I’ve never done competitive contemporary dance, but I did have a similar kind of experience of stigma when I went to a contemporary dance school, because I was, until that point, mostly a ballet dancer. Suddenly all my glorious, rigorous ballet training meant that I was shallow, rigid, out of touch, and ignorant. I wasn’t just a bad dancer, there was a feeling in the air that I was a bad person too, for absolutely no fault of my own. No-one took the time to sit down and explain that there was a historical conflict of values going on, and that my body was somehow caught up in the middle. The impression I got was that once I saw the beautiful, natural, thoughtful thing that was contemporary dance I should just be swept up in a rush of emotions and my body and mind would come together in a beautiful outpouring of genuine, holistic expression and I’d want to leave all that bad, nasty, artificial ballet training behind…

Let me tell you right now, it didn’t happen.

Instead I stepped back and realized that there were rules to contemporary dance, just like there were rules to ballet, or tap, or Graham, or Cunningham etc. My body wasn’t failing to do something that should have been natural, it just hadn’t learned the right techniques and rules yet. So when I think about contemporary dance, and especially students who come in from competition dance, I think we give them a better shot at learning if we sit down and talk through some of the differences in rules and values; NOT because one is better than the other, but because ideally a great dancer can switch between systems and do both.

So. Potted history time.

During the 50s and 60s in the US, dance started shifting away from “this is the person who invented a technique, and these are its steps” and towards “lets get together and find ways to improvise and see what comes out.” Dancers became less interested in “what does this look like?” and more interested in “what happens if I do this?” or “how does this social condition inspire me to move?” and one of the results of this was that the audience became not so much recipients of a visual treat as much as they were witnesses to a communal experiment. Another shift that happened was that dancers began to increase their play with the weight, mass, and anatomical realities of the body as sources for inspiration – one fairly extreme example of this is Elizabeth Streb, who uses extreme physical situations to explore the body’s relationship to things like gravity:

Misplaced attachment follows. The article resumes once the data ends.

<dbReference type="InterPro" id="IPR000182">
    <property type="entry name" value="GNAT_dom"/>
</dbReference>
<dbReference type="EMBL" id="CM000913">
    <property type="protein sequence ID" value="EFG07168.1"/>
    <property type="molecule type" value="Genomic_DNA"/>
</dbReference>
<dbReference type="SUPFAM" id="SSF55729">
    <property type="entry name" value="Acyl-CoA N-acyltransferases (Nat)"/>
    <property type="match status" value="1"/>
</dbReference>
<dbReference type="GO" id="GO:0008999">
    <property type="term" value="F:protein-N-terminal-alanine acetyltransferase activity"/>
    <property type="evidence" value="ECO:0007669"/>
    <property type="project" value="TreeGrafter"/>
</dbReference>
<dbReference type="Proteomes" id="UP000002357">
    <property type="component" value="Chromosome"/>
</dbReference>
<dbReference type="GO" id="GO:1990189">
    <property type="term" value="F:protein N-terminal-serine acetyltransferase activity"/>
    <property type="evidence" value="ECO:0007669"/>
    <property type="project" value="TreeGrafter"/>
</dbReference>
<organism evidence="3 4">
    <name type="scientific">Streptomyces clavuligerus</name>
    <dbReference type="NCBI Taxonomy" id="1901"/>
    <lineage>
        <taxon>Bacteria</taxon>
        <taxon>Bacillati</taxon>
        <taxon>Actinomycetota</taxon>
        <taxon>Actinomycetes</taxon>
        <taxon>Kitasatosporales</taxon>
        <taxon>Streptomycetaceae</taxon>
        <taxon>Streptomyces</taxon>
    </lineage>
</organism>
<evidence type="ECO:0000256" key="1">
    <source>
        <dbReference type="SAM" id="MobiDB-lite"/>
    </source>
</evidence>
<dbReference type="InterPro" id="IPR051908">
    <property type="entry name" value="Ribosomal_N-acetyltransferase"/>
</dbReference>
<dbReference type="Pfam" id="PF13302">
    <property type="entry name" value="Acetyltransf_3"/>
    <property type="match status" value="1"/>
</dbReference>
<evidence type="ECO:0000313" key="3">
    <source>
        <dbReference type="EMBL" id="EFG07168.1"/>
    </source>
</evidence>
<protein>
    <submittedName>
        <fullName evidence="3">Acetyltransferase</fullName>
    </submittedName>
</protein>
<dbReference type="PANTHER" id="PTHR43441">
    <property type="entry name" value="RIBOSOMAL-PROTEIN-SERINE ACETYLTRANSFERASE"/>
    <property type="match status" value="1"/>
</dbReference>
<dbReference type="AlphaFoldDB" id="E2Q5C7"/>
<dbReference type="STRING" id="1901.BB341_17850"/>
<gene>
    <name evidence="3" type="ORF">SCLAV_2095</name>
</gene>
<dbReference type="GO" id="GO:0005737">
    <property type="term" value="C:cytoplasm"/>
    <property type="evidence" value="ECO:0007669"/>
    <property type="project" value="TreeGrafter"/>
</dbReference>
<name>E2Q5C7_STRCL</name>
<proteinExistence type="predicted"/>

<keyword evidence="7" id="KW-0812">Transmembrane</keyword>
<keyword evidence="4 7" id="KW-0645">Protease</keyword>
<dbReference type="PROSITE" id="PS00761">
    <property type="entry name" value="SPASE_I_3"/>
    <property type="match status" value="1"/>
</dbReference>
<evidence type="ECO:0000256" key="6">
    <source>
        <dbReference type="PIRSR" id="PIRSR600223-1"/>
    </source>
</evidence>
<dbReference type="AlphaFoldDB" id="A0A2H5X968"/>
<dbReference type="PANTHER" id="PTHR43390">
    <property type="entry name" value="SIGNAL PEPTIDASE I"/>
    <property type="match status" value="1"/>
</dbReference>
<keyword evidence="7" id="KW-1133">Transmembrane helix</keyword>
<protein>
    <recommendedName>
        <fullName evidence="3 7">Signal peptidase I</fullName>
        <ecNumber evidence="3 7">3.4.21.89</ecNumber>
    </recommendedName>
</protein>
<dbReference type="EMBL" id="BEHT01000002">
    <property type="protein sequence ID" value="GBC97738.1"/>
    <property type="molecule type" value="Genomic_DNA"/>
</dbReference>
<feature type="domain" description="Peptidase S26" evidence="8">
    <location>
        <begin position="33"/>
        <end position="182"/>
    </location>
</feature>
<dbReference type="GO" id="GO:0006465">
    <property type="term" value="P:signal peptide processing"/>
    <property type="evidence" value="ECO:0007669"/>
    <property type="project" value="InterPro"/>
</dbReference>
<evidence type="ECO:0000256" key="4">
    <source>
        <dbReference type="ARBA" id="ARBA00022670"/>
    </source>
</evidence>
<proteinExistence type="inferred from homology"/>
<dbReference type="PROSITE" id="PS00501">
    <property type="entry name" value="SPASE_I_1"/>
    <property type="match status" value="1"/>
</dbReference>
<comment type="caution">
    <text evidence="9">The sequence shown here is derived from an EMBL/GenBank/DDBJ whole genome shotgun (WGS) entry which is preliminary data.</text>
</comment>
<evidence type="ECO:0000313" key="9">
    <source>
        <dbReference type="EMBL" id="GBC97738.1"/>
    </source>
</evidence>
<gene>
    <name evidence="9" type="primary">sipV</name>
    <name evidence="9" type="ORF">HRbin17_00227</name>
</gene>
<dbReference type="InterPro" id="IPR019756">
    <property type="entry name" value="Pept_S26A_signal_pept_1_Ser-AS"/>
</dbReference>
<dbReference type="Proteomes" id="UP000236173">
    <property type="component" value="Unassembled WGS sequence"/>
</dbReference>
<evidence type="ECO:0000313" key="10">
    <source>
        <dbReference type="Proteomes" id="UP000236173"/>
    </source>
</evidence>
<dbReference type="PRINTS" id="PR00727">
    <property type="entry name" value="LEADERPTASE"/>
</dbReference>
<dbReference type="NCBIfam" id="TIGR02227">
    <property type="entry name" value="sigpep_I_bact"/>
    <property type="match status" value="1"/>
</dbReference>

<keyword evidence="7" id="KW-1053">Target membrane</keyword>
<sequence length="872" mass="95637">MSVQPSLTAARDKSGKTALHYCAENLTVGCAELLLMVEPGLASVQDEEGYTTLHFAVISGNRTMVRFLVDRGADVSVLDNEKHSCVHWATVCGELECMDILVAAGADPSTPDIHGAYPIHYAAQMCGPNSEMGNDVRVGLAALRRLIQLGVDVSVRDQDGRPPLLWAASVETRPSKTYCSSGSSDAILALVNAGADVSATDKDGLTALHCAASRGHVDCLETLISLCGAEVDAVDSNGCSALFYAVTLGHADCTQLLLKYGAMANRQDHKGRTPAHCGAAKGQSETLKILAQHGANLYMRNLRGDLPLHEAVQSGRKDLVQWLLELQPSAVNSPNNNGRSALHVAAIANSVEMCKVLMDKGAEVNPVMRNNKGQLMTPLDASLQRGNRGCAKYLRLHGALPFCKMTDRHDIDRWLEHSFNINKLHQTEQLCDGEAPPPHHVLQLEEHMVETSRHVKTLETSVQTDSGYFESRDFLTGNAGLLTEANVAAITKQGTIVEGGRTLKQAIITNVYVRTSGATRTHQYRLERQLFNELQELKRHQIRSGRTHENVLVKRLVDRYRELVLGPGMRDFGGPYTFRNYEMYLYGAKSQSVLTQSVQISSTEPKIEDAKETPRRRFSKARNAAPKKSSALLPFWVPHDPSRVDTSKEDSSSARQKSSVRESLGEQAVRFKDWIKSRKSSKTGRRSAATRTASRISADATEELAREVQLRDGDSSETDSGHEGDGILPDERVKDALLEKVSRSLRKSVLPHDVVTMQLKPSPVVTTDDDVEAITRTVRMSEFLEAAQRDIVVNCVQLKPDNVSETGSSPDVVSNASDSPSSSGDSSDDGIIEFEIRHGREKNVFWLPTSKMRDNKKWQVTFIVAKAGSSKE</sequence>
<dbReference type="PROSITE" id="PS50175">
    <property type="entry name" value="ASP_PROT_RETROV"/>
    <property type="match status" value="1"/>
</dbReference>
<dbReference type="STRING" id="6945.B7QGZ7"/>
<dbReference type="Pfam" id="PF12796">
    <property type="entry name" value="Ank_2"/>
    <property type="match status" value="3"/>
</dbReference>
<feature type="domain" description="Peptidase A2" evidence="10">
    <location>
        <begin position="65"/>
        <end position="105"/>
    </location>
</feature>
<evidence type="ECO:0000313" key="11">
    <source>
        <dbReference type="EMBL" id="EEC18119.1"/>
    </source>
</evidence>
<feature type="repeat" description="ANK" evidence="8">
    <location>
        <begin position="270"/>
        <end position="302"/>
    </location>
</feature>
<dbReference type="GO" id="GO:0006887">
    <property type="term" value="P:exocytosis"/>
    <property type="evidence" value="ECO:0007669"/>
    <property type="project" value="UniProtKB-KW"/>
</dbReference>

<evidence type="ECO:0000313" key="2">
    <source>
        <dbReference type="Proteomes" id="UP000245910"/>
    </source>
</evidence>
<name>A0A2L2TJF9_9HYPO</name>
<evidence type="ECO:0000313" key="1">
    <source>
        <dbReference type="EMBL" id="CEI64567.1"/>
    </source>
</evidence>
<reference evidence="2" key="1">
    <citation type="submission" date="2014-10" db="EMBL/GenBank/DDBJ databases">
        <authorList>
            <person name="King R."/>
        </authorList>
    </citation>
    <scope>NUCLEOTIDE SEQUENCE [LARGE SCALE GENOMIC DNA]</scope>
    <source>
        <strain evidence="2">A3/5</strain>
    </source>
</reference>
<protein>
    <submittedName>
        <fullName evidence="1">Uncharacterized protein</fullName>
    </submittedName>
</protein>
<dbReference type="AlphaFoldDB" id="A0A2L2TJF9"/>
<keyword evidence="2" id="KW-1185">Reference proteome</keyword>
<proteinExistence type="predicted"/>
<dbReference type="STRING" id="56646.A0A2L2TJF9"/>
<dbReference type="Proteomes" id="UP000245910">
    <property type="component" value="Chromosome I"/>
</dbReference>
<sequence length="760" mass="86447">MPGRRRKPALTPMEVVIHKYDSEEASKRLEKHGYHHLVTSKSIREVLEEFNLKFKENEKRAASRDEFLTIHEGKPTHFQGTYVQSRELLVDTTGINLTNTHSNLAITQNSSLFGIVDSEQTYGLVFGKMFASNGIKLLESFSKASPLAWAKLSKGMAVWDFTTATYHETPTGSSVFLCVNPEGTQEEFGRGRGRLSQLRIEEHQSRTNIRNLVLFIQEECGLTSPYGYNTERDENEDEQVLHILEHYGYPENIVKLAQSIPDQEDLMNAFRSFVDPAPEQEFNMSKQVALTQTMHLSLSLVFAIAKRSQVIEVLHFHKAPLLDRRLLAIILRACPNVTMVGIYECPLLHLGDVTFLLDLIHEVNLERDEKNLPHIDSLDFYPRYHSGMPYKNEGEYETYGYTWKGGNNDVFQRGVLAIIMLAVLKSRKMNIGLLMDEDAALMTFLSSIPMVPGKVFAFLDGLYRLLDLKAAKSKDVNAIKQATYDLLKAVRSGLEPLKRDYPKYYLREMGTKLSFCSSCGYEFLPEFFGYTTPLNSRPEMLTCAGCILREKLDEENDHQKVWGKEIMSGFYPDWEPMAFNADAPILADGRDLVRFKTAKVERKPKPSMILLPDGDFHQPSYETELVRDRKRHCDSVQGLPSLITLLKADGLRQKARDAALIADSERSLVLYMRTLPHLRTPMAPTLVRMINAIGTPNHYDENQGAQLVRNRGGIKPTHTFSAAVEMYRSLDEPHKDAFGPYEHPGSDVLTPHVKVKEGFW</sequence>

Competition and – for want of a better word – avant garde contemporary dance actually share a lot of the same values: they both want to explore the human condition, they both believe that dance can speak to social and political concerns, and they both value individuality in expression. The difference is that in competition dance technical difficulty is read as commitment to your message, the performance of emotion is read as power and passion, and the more people in the audience you can share those things with the better. So on one hand you have a contemporary dance where steps are unimportant, and “authenticity” of connection with yourself (seen as an affect-less performance) are the best indicators of artistry and a different kind of contemporary dance where steps and emotive performance are absolutely vital.

That’s the dilemma students face when they come into a “contemporary” dance class – which one of these systems is going to be more important? Because a lot of choreographers now will even split the difference between these two systems – asking dancers to improvise with high emotional affect, for example, without clearly communicating what their values are.

What’s going on, in a word, is dogma.

Contemporary dance is all wrapped up in the idea that it will make you a better person, and that’s great. Theoretically. But how that can manifest is a refusal to explain your choices, scorn for other ways of working, people tackling issues they have no claim to and thinking that their movement will lead them to the truth, judging people whose bodies and movement don’t fit within the system etc. etc. ALL these problems are equally rampant in both kinds of contemporary dance, which means – as far as I’m concerned – that we need to be more pragmatic, and a lot more up front about what we’re doing and why we’re asking people to share it with us.

Time to put my money where my mouth is.

I’d love you to watch two video clips where I attempt to show some of the differences in how different types of contemporary dance might handle the same choreographic structure.

First we have Mia Michaels’ Gravity – a contemporary piece from So You Think You Can Dance exploring addiction. She does so in accordance with the rules of competition contemporary dance – virtuosity, and high emotional affect. You’ll see Kūpono Aweau grabs, Kayla Radomski a lot, forcing her into shapes and throwing her around, but for the most part she uses her strength to control the movement and remain in charge of what her body is doing, giving the impression of lightness. The dancers throw out step after step in quick succession, with high emotional affect and exaggerated expression. The choreography has a high degree of synchrony with the music.